Being retired generally means not having a mortgage, so continually refinancing that mortgage will keep you 15 or 30 years away from that goal depending on the type of refinance you choose. If you are a millennial and between ages 22 and 37 that may not matter too much right now, but if it happens as you age you could find yourself closer to retirement and a mortgage that will extend well past your ideal retirement age.
Mortgage Calculators Are Your Friends
A strategy against this is to do a calculation to determine how much extra you need to apply each month to your mortgage. This helps you to pay it off by your ideal retirement age. For example if you are 35 with a brand new home and 30 year mortgage. Ideally you want to retire by age 62. Your mortgage generally can be paid off in 27 years rather than 30.
That doesn’t mean you have to refinance. You just need to pay a little extra each month over time. This calculation can be done using online calculators. With the help of a mortgage broker, or a financial advisor You can get additional help with the calculations.
Other ways you can invest in your home is to do projects. This not only makes it more customized to you, but extends the time frame you would feel comfortable staying in the home. Feel like you could retire in your current hom? Maybe if it just had a master bedroom on the main level? Or perhaps had an addition for more space? What about a new kitchen? Then those can become your goals to save up for. Not only do they increase your value, and standard of living, they possibly extend your time in the home. A home without a mortgage payment is like people trying to extend how long they drive a car without a loan.
Investing in Yourself
Lastly one thing that appears clear about the millennial generation is they will be working longer. Even more so than prior generations. This is due to the fact that entitlement programs like Social Security and Medicare won’t be as reliable. It’s likely that current retirees will get the most out of these programs. Saving for retirement is difficult due to rising households costs, and simply due to people living longer so therefore wanting to contribute longer.
Simultaneously to that, our economy is becoming more specialized. Due to very specific skills in certain industries in high demand, and other skills that used to employ millions now being at risk of becoming extinct or automated. So securing a well paying job now is important. Yet, so is staying on top of trends in your chosen industry as it changes, or interestingly the industry you might like to transition to as you age.
What About Careers?
Some careers make for great incomes and standards of living. Especially while one is in there 40s and 50s. But, this doesn’t necessarily translate to good jobs. You may need to do part time work from home while you are trying to slow down and enjoy life. Other careers are actually the opposite.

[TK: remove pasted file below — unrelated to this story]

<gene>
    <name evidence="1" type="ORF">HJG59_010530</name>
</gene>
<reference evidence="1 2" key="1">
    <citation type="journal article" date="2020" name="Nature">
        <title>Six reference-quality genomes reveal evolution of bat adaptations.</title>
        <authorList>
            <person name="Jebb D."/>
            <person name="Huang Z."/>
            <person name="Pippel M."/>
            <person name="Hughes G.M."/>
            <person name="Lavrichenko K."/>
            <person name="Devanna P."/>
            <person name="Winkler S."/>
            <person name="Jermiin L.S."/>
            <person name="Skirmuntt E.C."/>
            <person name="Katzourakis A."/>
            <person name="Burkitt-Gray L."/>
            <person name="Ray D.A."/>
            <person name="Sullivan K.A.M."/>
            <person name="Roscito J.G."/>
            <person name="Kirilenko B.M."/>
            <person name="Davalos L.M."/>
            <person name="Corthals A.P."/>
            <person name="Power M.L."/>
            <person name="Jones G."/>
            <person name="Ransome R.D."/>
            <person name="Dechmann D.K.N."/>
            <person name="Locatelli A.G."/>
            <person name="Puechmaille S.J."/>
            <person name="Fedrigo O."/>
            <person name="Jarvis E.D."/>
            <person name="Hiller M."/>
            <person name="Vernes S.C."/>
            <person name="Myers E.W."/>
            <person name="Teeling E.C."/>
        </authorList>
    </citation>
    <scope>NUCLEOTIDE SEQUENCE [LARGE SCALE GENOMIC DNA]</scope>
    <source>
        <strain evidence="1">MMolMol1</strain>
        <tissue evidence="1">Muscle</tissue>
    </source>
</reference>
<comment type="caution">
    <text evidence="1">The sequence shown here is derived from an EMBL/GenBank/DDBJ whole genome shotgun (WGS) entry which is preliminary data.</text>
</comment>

They may not pay well, but they can provide earnings for as long as you enjoy the field. They are also willing to contribute, thereby preserving your retirement assets. Thus, increasing your Social Security checks through deferring the payments, and offer a social interaction you may find enjoyable as you age. So in addition to climbing your corporate ladder, consider what skills, certificates, experience, or network you might need to find your corporate hammock.
It’s never too early to start this process because you might find you want or need to transition. to this type of employment earlier than you think. Either due to health events, or perhaps because you did such a good job saving you can switch over to the low stress job earlier than you thought and it simply provides the meaning you always wanted in a career.
Do you think investing for Millenials is necessary for their success? If so, please comment below.
Brian Kuhn CFP® is a financial planner and writer based in Fulton MD. He is the author of “Total Compensation: A Practical Guide to Federal Employee Benefits” and “The Personal Finance Handbook,” a Guide to the Most Common Personal Finance Questions.” He is available at www.PSGClarity.com and @IRAGuidance on Twitter. No content in this article should be construed as a specific investment recommendation. Securities offered through Triad Advisors, Member FINRA / SIPC. Advisory Services offered through Planning Solutions Group, LLC. Planning Solutions Group, LLC is not affiliated with Triad Advisors. PSG Clarity is a division of Planning Solutions Group, LLC.